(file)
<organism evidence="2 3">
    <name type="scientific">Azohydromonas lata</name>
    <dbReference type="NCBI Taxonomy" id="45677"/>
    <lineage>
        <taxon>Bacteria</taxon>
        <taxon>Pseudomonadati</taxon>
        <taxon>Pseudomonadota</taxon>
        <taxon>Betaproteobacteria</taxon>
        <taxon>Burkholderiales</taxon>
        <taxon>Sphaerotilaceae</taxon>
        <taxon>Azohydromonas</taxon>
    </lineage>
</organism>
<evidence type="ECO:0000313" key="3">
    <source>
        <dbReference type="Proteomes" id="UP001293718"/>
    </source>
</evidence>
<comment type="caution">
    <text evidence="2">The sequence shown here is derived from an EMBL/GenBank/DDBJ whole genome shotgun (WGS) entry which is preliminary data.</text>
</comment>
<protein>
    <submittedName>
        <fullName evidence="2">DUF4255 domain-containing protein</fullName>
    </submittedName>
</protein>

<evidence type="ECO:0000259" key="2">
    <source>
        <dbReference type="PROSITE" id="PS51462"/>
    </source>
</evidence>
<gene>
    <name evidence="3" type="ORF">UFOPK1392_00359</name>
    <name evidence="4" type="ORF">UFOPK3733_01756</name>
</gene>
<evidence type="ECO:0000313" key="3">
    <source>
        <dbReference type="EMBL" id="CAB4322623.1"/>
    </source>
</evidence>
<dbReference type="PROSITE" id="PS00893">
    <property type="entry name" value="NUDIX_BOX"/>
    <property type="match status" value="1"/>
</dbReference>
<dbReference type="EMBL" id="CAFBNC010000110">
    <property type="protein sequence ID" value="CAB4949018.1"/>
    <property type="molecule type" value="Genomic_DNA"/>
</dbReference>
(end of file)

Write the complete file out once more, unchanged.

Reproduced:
<organism evidence="2 3">
    <name type="scientific">Azohydromonas lata</name>
    <dbReference type="NCBI Taxonomy" id="45677"/>
    <lineage>
        <taxon>Bacteria</taxon>
        <taxon>Pseudomonadati</taxon>
        <taxon>Pseudomonadota</taxon>
        <taxon>Betaproteobacteria</taxon>
        <taxon>Burkholderiales</taxon>
        <taxon>Sphaerotilaceae</taxon>
        <taxon>Azohydromonas</taxon>
    </lineage>
</organism>
<evidence type="ECO:0000313" key="3">
    <source>
        <dbReference type="Proteomes" id="UP001293718"/>
    </source>
</evidence>
<comment type="caution">
    <text evidence="2">The sequence shown here is derived from an EMBL/GenBank/DDBJ whole genome shotgun (WGS) entry which is preliminary data.</text>
</comment>
<protein>
    <submittedName>
        <fullName evidence="2">DUF4255 domain-containing protein</fullName>
    </submittedName>
</protein>

<evidence type="ECO:0000259" key="2">
    <source>
        <dbReference type="PROSITE" id="PS51462"/>
    </source>
</evidence>
<gene>
    <name evidence="3" type="ORF">UFOPK1392_00359</name>
    <name evidence="4" type="ORF">UFOPK3733_01756</name>
</gene>
<evidence type="ECO:0000313" key="3">
    <source>
        <dbReference type="EMBL" id="CAB4322623.1"/>
    </source>
</evidence>
<dbReference type="PROSITE" id="PS00893">
    <property type="entry name" value="NUDIX_BOX"/>
    <property type="match status" value="1"/>
</dbReference>
<dbReference type="EMBL" id="CAFBNC010000110">
    <property type="protein sequence ID" value="CAB4949018.1"/>
    <property type="molecule type" value="Genomic_DNA"/>
</dbReference>